|Enjoyed on the last
day of summer
Back in July I brewed a kettle-soured Berliner Weisse, which I split into two batches – one fermented straight with German Ale (Wyeast 1007), which was kegged and carbed within 10 days of brew day. The second half was fermented with the same yeast, but then underwent a secondary fermentation for ~2.5 months with a blend of Wyeast & White Lab’s B. claussenii and Wyeast’s B. lambicus. Those familiar with those brett strains will see that my goal was to add a nice fruit character to the beer, with a hint of funk.
The non-bretted version turned out pretty good – not quite as sour as I was hoping, but it was very quaffable. So what did the brett do to this beer?
Appearance: Its a Berliner – hazy (although not as hazy as the non-bretted version, likely because of its longer ageing), very pale in colour, and pours with a nice, long-lasting head.
Aroma: A tropical fruit character is apparent, as is a bit of lactic acidity. The bread notes of the unbretted portion are very muted – I don’t think I’d notice they were present if I didn’t know to look for them.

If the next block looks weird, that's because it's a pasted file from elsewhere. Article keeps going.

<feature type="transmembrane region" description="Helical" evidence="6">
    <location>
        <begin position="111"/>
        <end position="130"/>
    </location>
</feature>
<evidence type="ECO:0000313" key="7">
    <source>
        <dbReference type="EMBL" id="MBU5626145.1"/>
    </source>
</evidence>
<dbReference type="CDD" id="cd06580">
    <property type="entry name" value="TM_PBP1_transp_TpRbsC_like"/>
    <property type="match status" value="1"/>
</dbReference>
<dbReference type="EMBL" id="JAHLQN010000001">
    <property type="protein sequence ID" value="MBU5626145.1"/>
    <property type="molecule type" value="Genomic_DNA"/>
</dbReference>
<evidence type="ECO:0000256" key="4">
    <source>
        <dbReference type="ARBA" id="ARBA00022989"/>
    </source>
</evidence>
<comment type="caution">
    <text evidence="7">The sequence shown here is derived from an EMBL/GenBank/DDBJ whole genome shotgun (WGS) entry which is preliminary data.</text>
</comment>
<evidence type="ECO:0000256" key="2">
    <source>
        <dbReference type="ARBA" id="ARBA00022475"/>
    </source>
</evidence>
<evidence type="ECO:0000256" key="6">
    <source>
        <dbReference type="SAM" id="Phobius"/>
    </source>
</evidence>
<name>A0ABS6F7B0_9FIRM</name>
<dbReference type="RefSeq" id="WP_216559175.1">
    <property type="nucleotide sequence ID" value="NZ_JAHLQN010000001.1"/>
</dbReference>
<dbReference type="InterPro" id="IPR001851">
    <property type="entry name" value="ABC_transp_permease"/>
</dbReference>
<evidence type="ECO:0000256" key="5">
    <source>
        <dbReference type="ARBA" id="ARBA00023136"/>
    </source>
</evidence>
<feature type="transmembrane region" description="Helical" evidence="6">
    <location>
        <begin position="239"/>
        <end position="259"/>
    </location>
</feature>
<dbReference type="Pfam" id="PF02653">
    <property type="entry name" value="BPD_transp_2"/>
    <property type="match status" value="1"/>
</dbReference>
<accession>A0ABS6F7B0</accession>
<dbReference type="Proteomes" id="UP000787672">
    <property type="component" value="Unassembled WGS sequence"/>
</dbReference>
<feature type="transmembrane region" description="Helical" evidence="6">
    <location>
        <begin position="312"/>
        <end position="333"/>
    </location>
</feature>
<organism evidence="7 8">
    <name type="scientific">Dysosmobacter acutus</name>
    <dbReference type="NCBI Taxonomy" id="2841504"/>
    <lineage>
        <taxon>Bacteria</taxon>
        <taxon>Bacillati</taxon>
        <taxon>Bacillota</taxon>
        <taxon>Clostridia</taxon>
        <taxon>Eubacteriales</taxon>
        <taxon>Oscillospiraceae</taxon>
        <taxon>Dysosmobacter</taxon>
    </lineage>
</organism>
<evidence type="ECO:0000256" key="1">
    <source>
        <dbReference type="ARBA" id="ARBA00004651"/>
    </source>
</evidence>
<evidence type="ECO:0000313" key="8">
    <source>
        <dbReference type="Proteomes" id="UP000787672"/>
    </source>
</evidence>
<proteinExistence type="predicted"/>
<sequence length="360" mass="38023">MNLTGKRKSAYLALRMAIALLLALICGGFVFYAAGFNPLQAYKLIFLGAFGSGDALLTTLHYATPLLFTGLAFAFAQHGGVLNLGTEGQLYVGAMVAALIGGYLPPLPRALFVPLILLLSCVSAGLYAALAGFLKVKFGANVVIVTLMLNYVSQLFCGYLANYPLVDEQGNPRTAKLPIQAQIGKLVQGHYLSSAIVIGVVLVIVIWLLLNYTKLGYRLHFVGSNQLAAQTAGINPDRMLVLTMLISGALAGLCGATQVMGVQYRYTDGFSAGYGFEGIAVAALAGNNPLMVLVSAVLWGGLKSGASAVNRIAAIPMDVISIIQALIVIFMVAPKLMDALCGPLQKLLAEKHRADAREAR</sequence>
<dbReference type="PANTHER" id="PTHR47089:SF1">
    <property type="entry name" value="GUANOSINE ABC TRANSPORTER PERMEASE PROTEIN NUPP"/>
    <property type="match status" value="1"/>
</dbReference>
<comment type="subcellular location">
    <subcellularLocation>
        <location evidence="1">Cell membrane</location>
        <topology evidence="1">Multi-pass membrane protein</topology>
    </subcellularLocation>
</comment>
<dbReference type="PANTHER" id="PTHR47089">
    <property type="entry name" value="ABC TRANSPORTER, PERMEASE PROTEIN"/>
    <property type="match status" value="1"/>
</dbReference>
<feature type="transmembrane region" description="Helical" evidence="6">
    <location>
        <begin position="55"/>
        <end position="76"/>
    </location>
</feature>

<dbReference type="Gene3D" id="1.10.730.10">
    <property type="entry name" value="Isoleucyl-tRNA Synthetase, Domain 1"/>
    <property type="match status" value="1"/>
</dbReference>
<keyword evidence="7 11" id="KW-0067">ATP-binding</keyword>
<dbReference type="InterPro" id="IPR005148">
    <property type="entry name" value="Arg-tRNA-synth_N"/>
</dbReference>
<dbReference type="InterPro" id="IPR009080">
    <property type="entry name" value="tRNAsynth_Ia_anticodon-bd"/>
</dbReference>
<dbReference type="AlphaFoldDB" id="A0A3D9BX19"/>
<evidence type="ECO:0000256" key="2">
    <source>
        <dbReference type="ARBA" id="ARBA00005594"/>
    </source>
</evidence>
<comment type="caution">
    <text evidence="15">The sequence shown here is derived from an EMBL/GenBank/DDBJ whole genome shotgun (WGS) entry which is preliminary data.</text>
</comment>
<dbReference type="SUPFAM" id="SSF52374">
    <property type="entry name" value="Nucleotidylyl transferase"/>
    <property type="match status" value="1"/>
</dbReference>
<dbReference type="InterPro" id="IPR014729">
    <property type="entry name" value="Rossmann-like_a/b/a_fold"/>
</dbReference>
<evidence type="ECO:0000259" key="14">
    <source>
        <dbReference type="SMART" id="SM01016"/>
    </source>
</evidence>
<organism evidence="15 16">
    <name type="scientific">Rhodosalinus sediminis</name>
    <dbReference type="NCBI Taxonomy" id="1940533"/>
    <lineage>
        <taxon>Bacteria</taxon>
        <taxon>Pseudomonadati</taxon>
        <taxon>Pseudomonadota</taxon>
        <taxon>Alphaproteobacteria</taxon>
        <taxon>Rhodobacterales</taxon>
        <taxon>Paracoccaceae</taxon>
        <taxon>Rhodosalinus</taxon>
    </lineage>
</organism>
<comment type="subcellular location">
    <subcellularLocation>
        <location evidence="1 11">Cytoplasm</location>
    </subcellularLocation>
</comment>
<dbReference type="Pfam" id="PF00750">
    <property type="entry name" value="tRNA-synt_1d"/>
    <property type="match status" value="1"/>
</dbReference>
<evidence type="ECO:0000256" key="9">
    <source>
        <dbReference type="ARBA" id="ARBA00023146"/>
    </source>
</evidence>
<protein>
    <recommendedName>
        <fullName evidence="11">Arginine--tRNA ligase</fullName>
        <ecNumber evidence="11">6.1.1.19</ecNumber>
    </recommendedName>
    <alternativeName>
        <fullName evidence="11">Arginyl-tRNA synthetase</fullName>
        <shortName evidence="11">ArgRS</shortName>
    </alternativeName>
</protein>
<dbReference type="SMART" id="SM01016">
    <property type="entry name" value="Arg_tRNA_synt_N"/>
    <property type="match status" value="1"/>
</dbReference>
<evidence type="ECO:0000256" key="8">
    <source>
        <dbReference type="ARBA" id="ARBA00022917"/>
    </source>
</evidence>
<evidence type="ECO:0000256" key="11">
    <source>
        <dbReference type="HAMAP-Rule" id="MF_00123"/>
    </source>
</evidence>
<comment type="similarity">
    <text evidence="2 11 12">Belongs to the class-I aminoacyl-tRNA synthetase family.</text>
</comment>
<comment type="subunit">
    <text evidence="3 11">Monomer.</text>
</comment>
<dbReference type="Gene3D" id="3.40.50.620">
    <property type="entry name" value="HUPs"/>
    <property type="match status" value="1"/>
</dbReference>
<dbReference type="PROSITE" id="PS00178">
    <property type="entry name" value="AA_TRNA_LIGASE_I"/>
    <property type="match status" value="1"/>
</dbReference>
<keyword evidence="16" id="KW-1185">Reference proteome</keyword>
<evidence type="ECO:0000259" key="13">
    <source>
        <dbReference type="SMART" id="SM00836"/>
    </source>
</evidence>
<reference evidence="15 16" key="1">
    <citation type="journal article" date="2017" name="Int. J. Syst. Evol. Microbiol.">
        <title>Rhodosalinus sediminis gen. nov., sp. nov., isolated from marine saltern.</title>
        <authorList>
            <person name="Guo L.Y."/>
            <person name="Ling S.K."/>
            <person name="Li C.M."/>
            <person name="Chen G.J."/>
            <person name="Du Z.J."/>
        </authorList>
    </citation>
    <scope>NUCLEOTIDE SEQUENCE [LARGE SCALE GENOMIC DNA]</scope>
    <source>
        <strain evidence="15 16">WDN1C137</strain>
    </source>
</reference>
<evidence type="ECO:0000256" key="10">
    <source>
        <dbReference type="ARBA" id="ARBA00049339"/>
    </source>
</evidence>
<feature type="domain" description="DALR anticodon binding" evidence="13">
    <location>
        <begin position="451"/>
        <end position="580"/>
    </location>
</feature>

Flavour: The hoped-for fruit character has come through. The mix of bretts produced a nice fruitiness, although a specific fruit character has not been achieved. There’s a bit of citrus and some stone fruit. In addition, a bit of leathery/earthy brett funk has emerged, giving this beer an additional interesting edge. Not only has the brett enhanced the flavour profile, but it also seems to have increased the acidity – I suspect this is an apparent change (rather than more actual acid), likely due to a lowering of the maltiness by the activity of the brett. The acidity balances nice with the fruit and funk, making for a wonderfully balanced beer.
Mouthfeel: Crisp, dry and acidic. Very refreshing. After taste is lactic with hints of fruit.
Overall: A huge improvement over the original – more apparent acidity, a more complex flavour profile, and a more pleasing mouthfeel. While the base recipe could use a little tweaking (in particular, a step-mash to get a more fermentable wort, replacement of some gravity with sugar, and a more aggressive Lactobacillus for the sour-ketteling), the addition of brett was a great way to improve on the beer. I’ve brewed bretted Berliners in the past, and while this one is not the best of them, it remains a very good beer.